One name is a potential bonanza for web commerce; setting up shop at the other would be the Net equivalent of building a store in Greenland. In that limited fertile space, the conflicts between trademark owners and domain name speculators are likely to intensify. Governments interested in maintaining the value of their own space could be expected to side with trademark owners, who have similar incentives to keep Internet space limited. 

Web entrepreneurs can homestead domain names by registering them with NSI or another registrar for a modest fee. Some, like Ahmed, perceive that an address similar to an established trademark might generate more traffic due to the misspellings and typos that customers might make. Small retailers follow a similar strategy when they locate next door to a large, well-known store in order to pick up passersby on their way to the larger store. 

Some web users have made the mistake of assuming that the misspelled address they typed in was the actual site of the trademark holder. This generated some headaches for AT&T when customers visiting attt.com began wondering why AT&T was supporting pornography (AT&T has since acquired the rights to attt.com). 

Trademark holders who fail to anticipate these accidents run the risk that a web entrepreneur will register similar-looking addresses first and offer to resell them - for a considerably higher price than the registration fee. The dispute resolution policy developed by WIPO specifically declares this kind of profit evidence of "bad faith" and grounds for transferring the domain name to the trademark holder. 

The assault on cybersquatters is problematic on several counts. First, as explained above, the conflicts over the scarce high-quality domain names are partly due to the reluctance of ICANN to expand TLDs. There is no technical reason why Internet space could not be expanded to include .biz, .per, .eco, .fam, .child, .bank, or a thousand other TLDs that remain outside the control of national governments.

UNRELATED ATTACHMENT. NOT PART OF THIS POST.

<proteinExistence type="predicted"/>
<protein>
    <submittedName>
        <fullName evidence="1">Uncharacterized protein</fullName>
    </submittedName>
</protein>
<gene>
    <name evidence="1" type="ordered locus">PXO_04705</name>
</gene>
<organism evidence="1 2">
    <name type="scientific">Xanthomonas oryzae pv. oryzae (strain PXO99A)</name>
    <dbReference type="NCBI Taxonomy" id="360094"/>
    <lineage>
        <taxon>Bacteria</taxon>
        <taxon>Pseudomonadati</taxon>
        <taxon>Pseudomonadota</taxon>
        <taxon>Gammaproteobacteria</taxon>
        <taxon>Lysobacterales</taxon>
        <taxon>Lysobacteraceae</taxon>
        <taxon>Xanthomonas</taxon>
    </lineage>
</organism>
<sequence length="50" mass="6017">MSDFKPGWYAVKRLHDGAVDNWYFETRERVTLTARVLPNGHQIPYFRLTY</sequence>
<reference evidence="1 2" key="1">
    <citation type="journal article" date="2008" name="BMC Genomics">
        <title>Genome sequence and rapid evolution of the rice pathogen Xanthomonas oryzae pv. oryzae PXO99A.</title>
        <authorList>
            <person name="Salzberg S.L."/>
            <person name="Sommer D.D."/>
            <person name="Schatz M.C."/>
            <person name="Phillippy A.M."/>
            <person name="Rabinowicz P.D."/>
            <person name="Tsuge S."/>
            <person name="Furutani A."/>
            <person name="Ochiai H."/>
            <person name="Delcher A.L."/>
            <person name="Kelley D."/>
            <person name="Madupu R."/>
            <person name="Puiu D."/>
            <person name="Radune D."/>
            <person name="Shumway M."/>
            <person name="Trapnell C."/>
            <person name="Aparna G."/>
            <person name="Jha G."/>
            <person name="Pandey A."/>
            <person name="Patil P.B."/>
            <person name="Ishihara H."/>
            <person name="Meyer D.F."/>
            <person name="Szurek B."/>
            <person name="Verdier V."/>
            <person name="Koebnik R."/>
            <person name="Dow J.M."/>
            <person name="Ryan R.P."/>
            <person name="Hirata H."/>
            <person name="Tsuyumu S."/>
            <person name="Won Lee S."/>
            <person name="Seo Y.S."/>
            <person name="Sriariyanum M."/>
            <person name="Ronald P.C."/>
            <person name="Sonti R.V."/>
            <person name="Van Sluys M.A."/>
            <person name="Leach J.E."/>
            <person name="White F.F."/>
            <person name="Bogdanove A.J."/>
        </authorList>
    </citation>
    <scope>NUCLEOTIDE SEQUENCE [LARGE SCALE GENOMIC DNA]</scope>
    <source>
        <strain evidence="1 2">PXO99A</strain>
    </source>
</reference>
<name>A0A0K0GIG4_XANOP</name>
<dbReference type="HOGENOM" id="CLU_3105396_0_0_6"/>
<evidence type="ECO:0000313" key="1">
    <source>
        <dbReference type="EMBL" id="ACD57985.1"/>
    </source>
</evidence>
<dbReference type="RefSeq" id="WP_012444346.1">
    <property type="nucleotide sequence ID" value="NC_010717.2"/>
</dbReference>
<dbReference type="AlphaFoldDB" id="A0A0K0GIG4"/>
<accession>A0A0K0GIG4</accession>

Just as there is no confusion or legal conflict among the names or trademarks for United Van Lines, United Airlines, or the United Methodist Church, there would be no confusion among united.biz, united.travel, or united.church. As Milton Mueller of Syracuse University has pointed out, domain names are not brand names and need not be accorded the same legal status. The only reason for the association of microsof.com with Microsoft the corporation is that .com has been the only game in town for commercial enterprises. A greater diversity of TLDs would significantly reduce the occasion for conflict. 

Second, unlike phone numbers or street addresses, domain names can be a form of speech (e.g., ihatebarney.com), and as such should be protected under the First Amendment. 

Third, entrepreneurs seeking legitimate profits are robbed of their homesteaded property. Their profits result from the morally pure activity of discovering valuable resources before anyone else and claiming it for themselves. So what if they purchased it only to resell it? Isn't it a bit hypocritical for ICANN to evict these homesteaders while ICANN itself uses its power (which it gained not through purchase or discovery but through political maneuvering) to impose a fee of $1 for each new domain name they grant? In some cases entrepreneurs are merely doing what amounts to setting up shop near a prominent individual or firm. Even if they are doing so for less than admirable purposes, their domain name is their property alone. Though my street address is similar to those of my neighbors, no one would propose that I be evicted if it were discovered that I mischievously open the mail misdirected to me. 

ICANN s tight relationship with various governments worldwide should be disturbing to advocates of freedom. Trademark interests, national governments, and the UN all have an interest in seeing that ICANN restricts the available Internet space. Given the immense power of ICANN, governments could use their new creation to overcome the practically insurmountable difficulties posed by a free Internet: taxing and regulating Internet transactions, probing into private communications, or shutting down politically incorrect web sites. 

Let' s root for a divorce between ICANN and government, and maintain the Internet as a true free trade zone for the new millennium. 

__________________________________

Timothy D. Terrell, an adjunct scholar and former Mises scholarship student, teaches economics at Wofford College. He can be contacted at terrelltd@wofford.edu. Further Readings: Ludwig von Mises, Human Action, Scholar' s Edition (Auburn, Ala.:Mises Institute, 1998), pp. 255, 333; Milton L. Mueller, "Internet Domain Names: Privatization, Competition, and Freedom of Expression," Cato Institute Briefing Paper No. 33 (1997); David G. Post, "The Great Internet Giveaway?" http://www.icannwatch.org/archives/essays/952035502.shtml (1999); Solveig Singleton, " The Internet Needs an Independence Day," Journal of Commerce, July 2, 1999.